Paris, terror and the forgotten
Bill Fletcher says that mainstream media must broaden the scope of our understanding of the terrorist actions themselves.
By Bill Fletcher, Jr., NNPA News Wire Columnist
I received a call a few days after the Paris terrorist attack from a relative. She was, quite understandably, deeply unsettled by the attack. She asked me why it was that the Muslim community was so silent about jihadist attacks. I told her that they were—and are—not silent at all. In fact, there were—immediately—statements of condemnation of these attacks from a wide range of organizations and religious leaders in the Arab and Muslim Worlds, ranging from the Free Syrian Army to the Organization of Islamic Cooperation denounced the heinous attacks. My relative then asked me, why had she and so many other people not heard word-one about this?
This is a core question and it has nothing to do with the actions of the Muslim community. The mainstream US media, by and large, has done little to make it known that there has been outrage across the Arab and Muslim Worlds in the face of these horrors. The Muslim reaction has not been limited to the Paris massacre, by the way, but also the bombing in Turkey (at the peace rally held by the Kurds and their allies), the bombings in Baghdad and Beirut. What these bombings all appear to have in common is that they are the actions of Daesh, a.k.a. “the so-called Islamic State.”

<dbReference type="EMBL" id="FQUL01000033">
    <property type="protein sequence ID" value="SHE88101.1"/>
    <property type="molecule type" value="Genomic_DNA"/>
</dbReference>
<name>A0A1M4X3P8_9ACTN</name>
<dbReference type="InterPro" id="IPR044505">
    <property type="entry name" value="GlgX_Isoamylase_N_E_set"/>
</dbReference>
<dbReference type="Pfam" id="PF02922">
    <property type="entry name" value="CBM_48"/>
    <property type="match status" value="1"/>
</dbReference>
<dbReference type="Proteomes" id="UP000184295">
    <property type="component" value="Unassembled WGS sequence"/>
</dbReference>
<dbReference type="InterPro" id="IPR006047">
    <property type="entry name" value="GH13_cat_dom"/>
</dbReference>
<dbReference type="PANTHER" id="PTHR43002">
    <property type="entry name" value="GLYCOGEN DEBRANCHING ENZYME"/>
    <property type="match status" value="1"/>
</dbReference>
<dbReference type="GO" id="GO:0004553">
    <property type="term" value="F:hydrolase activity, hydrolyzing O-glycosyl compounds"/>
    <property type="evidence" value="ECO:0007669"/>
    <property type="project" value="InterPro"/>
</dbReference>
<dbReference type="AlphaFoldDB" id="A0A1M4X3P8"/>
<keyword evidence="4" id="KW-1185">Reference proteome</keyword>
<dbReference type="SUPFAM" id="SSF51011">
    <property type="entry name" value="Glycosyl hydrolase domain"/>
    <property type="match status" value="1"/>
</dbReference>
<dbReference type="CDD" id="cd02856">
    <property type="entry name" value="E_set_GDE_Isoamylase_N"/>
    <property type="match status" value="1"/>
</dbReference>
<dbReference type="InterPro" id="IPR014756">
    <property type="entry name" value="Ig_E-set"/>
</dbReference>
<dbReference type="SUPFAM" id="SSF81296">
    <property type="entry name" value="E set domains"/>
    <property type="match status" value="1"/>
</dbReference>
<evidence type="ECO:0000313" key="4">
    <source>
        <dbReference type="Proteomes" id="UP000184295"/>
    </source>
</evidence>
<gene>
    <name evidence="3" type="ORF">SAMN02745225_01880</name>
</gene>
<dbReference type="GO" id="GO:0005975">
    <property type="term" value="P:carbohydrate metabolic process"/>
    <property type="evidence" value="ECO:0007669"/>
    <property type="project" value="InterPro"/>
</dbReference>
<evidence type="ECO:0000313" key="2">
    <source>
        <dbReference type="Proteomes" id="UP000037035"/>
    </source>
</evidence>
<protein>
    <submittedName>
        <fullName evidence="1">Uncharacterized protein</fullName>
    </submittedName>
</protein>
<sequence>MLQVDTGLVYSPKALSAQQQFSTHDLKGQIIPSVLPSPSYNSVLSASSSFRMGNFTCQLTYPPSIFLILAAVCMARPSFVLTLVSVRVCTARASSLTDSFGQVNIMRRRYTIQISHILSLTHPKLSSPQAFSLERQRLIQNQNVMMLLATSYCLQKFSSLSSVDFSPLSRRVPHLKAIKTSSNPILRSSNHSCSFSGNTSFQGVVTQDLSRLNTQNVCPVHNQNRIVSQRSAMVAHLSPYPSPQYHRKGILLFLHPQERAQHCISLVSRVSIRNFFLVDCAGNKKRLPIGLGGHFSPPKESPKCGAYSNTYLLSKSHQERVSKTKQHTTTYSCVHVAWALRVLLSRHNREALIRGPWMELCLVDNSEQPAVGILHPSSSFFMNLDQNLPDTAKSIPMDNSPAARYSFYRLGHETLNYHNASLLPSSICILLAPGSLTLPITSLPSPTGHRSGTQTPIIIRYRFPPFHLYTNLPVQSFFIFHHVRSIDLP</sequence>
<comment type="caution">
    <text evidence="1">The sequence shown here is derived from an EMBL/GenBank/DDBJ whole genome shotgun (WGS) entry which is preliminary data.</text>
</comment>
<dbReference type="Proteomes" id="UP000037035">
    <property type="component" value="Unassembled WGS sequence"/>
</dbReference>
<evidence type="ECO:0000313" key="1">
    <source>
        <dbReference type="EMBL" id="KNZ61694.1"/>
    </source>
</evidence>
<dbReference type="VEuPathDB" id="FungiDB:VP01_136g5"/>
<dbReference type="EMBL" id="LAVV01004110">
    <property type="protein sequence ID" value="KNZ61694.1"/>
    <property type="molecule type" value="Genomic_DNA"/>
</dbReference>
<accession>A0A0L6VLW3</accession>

Even when the Muslim outrage is reported, it does not get the same attention as the xenophobic and Islamophobic rants that are coming from right-wing pundits in the U.S.A. and elsewhere.
In the aftermath of the Paris attacks governors in the U.S.A. are announcing that they do not want Syrian refugees in their states, as if to say that the refugee population is the source of terrorist attacks. Are these governors for real? Do they not realize that Daesh is quite capable of carrying out terrorist attacks without infiltrating the refugee population?
The mainstream media must be tasked with two very important actions. The first is the full accounting for the scope of the outrage in the face of these terrorist attacks. We cannot have a situation where the people of the USA are led to believe that the Muslim World is silent in the face of these jihadist/fascist actions. When the response from the Muslim World has been so overwhelming it is simply inexcusable that there is any ambiguity on this matter.
The second action is to broaden the scope of our understanding of the terrorist actions themselves. While I share a very deep sorrow with the French people and an absolute hatred of Daesh for their barbaric actions in Paris, I also cry for those killed in Turkey, Baghdad and Beirut who have received far less attention, and even less sympathy. It is time for us in the USA and other parts of the global North to appreciate that terror does not become terror only when it strikes us.